Recently, Voxbone was invited to present at the Pacific Telecommunications Council annual event in Honolulu, and offer an Industry Briefing on “Social Networks or Open Networks. WebRTC, Identity, Federation and the Next Waves in the Global IP Communications Ocean”
Since 1995 over the top (OTT) services have enabled unprecedented levels of global and cheap telecommunication. However while consumers and business people alike have been able to enjoy free and unlimited digital connections, the software running under the hood has been for profit and proprietary in nature.
These OTT frameworks have been enormously successful by offering simple-to-use tools that scaled and offered standardization. Telephone numbers, proprietary service handles, IP & email addresses all served as identifiers for different types of popular telecom services. ENUM was first developed to map one type of identifier (the e.164 telephone number) to IP addresses for consumers but only achieved acceptance among voice carriers as a wholesale enabler.
Now, consumers have increasingly consigned their identity to their preferred social networks. The social network is already becoming for them THE network, for everything from asynchronous status and picture sharing to voice and video. If large enough this can be useful without interoperability with other networks encouraging monopolies. These social networks cost nothing to use, except your soul.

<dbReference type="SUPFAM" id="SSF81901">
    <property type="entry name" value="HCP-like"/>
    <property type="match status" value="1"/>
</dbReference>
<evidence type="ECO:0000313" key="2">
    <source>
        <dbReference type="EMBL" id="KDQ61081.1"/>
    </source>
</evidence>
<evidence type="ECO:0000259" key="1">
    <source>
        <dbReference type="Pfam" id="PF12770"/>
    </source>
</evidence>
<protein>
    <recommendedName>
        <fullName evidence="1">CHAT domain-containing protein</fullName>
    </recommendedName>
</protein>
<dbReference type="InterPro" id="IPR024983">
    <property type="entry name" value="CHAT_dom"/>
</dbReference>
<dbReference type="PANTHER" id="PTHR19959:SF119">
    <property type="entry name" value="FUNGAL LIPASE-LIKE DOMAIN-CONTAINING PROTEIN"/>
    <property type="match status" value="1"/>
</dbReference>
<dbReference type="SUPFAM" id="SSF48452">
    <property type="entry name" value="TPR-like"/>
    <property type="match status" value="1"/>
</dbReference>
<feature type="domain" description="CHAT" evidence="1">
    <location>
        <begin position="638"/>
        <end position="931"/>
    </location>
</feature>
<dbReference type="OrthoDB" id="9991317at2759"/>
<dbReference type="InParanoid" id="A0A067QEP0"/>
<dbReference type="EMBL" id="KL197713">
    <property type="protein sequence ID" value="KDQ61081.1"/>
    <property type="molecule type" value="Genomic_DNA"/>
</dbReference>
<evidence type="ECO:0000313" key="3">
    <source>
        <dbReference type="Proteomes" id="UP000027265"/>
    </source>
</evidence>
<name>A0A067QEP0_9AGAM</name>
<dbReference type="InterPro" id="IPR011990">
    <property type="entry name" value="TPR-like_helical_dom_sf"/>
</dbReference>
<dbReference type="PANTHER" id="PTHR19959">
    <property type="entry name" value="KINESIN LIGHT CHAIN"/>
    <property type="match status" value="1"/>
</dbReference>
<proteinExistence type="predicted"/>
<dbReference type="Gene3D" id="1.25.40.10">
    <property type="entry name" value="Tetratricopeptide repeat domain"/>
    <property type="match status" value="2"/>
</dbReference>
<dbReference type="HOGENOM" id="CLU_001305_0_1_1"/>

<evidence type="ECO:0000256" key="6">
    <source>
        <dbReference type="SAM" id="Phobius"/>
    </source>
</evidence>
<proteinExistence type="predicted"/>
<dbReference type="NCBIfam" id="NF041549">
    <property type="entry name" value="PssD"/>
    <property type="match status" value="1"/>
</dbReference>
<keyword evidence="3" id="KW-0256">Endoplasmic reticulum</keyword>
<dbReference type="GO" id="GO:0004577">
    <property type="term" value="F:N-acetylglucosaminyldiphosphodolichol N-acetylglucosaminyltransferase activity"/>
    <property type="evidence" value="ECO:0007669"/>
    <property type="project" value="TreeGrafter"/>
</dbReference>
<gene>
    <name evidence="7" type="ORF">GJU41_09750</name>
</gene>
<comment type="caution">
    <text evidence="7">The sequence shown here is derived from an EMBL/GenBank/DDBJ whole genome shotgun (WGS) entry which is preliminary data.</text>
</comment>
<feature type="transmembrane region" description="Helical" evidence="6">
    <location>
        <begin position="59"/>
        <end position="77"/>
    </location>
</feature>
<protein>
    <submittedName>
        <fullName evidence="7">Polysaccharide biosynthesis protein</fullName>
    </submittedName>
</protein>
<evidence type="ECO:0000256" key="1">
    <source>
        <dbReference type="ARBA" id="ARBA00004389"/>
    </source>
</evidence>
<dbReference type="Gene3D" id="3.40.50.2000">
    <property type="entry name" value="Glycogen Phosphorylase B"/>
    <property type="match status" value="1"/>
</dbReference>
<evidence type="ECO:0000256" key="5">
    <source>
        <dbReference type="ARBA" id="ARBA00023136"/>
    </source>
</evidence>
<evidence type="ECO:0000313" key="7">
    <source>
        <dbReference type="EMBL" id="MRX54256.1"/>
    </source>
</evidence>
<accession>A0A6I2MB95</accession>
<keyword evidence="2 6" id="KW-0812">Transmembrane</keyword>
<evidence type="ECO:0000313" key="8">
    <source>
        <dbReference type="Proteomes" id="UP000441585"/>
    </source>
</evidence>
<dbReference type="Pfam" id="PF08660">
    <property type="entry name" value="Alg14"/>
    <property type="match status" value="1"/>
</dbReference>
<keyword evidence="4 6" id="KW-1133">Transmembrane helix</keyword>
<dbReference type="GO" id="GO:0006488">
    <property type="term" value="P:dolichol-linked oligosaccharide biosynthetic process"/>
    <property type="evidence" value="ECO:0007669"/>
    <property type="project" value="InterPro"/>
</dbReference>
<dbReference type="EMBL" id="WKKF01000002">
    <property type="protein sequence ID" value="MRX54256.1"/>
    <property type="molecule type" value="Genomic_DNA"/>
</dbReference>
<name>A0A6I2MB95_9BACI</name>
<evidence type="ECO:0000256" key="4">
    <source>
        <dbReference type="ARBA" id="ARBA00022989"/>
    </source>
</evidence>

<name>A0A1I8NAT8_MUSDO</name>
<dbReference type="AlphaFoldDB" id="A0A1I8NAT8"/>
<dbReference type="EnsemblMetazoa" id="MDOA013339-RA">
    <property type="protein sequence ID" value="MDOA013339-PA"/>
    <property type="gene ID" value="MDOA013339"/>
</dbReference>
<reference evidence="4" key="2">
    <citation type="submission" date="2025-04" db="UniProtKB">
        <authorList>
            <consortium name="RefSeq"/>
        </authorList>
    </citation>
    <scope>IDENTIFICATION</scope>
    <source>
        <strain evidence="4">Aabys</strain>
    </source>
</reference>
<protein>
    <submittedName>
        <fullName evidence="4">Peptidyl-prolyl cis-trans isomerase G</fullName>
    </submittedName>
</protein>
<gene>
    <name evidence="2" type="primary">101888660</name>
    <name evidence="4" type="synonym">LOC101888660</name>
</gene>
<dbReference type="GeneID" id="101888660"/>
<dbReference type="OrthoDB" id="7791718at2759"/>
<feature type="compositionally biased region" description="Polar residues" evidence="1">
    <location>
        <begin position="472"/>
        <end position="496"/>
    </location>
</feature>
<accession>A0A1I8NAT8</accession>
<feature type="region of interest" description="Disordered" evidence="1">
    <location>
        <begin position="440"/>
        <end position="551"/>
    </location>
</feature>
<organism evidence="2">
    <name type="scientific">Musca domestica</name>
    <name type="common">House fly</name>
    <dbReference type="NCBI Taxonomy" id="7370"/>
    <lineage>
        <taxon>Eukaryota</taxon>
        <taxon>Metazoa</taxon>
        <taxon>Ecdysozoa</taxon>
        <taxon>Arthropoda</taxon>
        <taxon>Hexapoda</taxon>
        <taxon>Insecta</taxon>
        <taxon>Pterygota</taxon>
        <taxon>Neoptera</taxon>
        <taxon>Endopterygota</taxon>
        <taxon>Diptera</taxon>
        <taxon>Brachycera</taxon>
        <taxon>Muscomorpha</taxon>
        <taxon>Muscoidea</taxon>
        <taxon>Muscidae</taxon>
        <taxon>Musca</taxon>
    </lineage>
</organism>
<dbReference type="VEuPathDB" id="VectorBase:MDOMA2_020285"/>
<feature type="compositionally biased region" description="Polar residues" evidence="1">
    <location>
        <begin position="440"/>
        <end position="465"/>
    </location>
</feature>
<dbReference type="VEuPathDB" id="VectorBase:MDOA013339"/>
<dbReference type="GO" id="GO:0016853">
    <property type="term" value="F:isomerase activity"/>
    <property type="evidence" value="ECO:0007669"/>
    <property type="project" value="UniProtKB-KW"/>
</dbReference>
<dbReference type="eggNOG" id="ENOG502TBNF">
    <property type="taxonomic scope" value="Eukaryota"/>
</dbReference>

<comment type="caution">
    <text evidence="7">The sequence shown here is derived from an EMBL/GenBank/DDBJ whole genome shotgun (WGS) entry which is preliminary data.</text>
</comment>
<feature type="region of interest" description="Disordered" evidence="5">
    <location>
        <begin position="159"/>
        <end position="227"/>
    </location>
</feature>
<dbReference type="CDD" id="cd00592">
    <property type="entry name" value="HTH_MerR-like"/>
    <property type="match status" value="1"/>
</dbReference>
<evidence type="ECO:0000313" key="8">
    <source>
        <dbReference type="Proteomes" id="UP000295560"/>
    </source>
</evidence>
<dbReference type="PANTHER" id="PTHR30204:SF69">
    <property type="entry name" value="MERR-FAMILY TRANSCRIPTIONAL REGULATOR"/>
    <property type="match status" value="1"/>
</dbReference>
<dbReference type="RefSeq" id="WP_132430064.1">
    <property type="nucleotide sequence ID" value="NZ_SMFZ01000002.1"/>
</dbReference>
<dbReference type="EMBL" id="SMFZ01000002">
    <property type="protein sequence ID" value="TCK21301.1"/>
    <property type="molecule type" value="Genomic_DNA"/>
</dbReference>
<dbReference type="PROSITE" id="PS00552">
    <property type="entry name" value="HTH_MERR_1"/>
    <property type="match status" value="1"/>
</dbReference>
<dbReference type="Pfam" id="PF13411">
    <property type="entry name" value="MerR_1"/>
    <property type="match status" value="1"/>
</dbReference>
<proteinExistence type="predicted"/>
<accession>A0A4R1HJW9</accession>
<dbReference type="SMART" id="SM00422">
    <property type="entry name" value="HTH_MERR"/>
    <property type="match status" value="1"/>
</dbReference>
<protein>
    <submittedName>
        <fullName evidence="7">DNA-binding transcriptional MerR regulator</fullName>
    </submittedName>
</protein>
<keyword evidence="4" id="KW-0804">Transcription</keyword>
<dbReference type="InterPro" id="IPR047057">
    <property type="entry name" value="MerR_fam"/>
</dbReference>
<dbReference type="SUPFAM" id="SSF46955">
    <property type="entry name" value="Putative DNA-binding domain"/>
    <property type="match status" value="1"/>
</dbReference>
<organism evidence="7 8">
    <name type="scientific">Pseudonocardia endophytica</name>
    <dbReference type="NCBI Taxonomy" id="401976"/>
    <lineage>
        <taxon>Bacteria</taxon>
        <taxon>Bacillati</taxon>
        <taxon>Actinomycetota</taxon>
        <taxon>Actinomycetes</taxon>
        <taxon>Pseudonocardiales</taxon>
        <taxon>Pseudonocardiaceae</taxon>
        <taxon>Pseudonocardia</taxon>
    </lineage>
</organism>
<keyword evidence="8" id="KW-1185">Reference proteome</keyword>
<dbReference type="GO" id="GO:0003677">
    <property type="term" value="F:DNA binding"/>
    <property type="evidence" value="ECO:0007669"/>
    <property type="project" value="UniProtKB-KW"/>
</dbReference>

Another wave in this fluid market is could be called the “Open Network.” The Open Network is defined by open source software and tools like WebRTC that will put advanced voice, video and data communications into browsers and devices. Identity on the Open Network could be abstracted as people connect more anonymously through encrypted connections and dynamic webpages. The Open Network could have its biggest impact in the emerging economies, much as mobile telephony rapidly transformed nations from negligible to full tele-density.
But how will people address one another, and who will “pay”, and how much for this mode of communications that is inherently OTT and less attractive to advertisers? How will these networks connect with one another, and with those of corporations and existing voice (PSTN and IP) across borders?
The telephone number remains essential for interconnecting these disparate networks, and provides a powerful business opportunity for the social networks to monetize their user bases. How often do people check the social network page of a person with whom they are having a conference call for the first time? Social networks will absorb traditional voice communication (by selling conferencing, inbound numbers, voicemail, fax and sms based services) as well as use WebRTC to video and voice enable their entire user base. But likely there will be WebRTC enabled equivalents to WordPress and Joomla! as well, where users can spin up their own private online conference rooms and social networks free from intrusion and advertising.